Your First 2 Years in Youth Ministry - 7 Best Practices: Teamwork

Posted on by YFC Seattle

By Warren Mainard, CORE & Youth Ministry Network Director

Practice Four: No Lone Rangers - Building Your Volunteer Team.

Who are your drivers?

I was a brand new youth pastor.  Full of energy, enthusiasm, driving my Camaro with long hair and a beautiful girlfriend.  At 19 years old, I was ready to take this youth ministry by storm and there is no better way to grow a youth ministry than playing laser tag, right?  So, I told our youth group of 3 kids all about it, gave them fliers to invite their friends, looked through the church directory and called every student, parent and grandparent of students in the church and sold them on bringing their teens to the church on Friday night to play laser tag.  Friday night rolled around and when I showed up a few minutes late, there were nearly 20 students waiting to go on their first youth group activity with me as the new youth pastor! The Senior Pastor had a big smile on his face and said, “This is great! Who are your drivers?”  Immediately, my euphoria evaporated and was flooded with feelings of terror, panic and humiliation.  I had not even once considered how we would get these students to and from the event! Embarrassed, I confessed that I had no idea who my drivers were, and thankfully and graciously, my Pastor came to my rescue and rallied a few adults to cancel their evening plans to join me.  This would be the first, but not the last time that I found myself caught with my pants down (metaphorically, of course) because of my “lone ranger” approach to youth ministry.

Over time, I began to gain a new perspective about my role as the Youth Pastor.  One key insight was that my job was not to “do it all,” but to make sure that it all “gets done.”  Youth ministry is a team sport and I could not be the Coach, Quarterback, Punter and Waterboy if I wanted to see the ministry grow and thrive.  Here are 3 Key Principles for building your Student Ministry Leadership team.

  1. Recruit For Where You Are Going, Not Where You Are: Somewhere along the way, a wiser, older youth ministry leader taught me this truth.  Do not recruit the leaders you need for today, recruit the leaders you need for tomorrow.  If you have 10 kids in your student ministry, you may only “need” one or two additional adult leaders.  However, if you recruit enough leaders for 20 students, you will be amazed at how often the group will grow to that size.  Always recruit enough leaders to get you to where you are going.
  2. Investing In Leaders Is Investing In Students: Early on, I thought I was too busy investing in youth to be able to invest in adult leaders.  However, as I began to invest in growing, developing and caring for leaders, I was increasingly impressed with how well my students were being cared for.  Over time, instead of lining up after the youth group service to talk to me, I saw students grabbing other leaders to pray and process together.  I also found that the leaders I put around me were often much more skilled and aware in my areas of weakness.  It became fairly routine for me to have a flashback to my parking lot panic, only to discover that one of my adult leaders had taken care of the situation for me!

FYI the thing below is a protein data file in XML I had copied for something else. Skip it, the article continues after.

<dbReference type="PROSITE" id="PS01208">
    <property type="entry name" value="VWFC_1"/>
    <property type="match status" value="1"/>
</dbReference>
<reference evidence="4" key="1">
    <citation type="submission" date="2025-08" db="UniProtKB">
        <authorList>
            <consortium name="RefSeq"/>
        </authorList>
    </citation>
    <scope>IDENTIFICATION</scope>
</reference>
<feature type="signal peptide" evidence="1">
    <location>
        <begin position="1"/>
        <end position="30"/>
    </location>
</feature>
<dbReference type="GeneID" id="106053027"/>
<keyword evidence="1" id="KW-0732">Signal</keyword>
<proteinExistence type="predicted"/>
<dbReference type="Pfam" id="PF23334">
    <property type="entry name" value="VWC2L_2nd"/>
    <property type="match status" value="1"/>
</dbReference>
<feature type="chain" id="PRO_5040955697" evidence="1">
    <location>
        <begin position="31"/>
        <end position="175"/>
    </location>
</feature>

3. Create a Leader Community:  Volunteer burnout is very common in Youth Ministry and I have definitely experienced my fair share of youth leaders “tapping out” for a variety of reasons.  While turnover is normal and inevitable, what I have learned is that what keeps leaders engaged for the long haul is a sense of belonging in a community.  When I began to love my leaders and create a community for them to belong to, I found that they were far more likely to lean in, not step out when life or ministry because challenging.  We developed great friendships and supported each far beyond the immediate ministry of working with students.  In Youth For Christ, we call this a 3 Story Community- A place where we can Share our struggles and how God is moving in our lives and students, Pray for each other and God’s direction and Discover how God would lead us to follow Him more closely in real and practical ways.  This process of Share, Pray and Discover cultivates a deep sense of Spirit-filled community.

Cast a vision for potential volunteer leaders to not only “fill a need,” but to join a community that cares for one another and serves students together.  This simple change of mindset will dramatically increase your leadership team growth and retention.  Grow your leaders and the students will follow.

Other Posts in this Series:

Your First 2 Years in Youth Ministry - 7 Best Practices: Mentorship

Your First 2 Years in Youth Ministry - 7 Best Practices: Parental Guidance

Your First 2 Years in Youth Ministry - 7 Best Practices: Balance

Your First 2 Years in Youth Ministry - 7 Best Practices: Be, Know, Do

Your First 2 Years in Youth Ministry - 7 Best Practices: Communication

Your First 2 Years in Youth Ministry - 7 Best Practices: Empower

Share |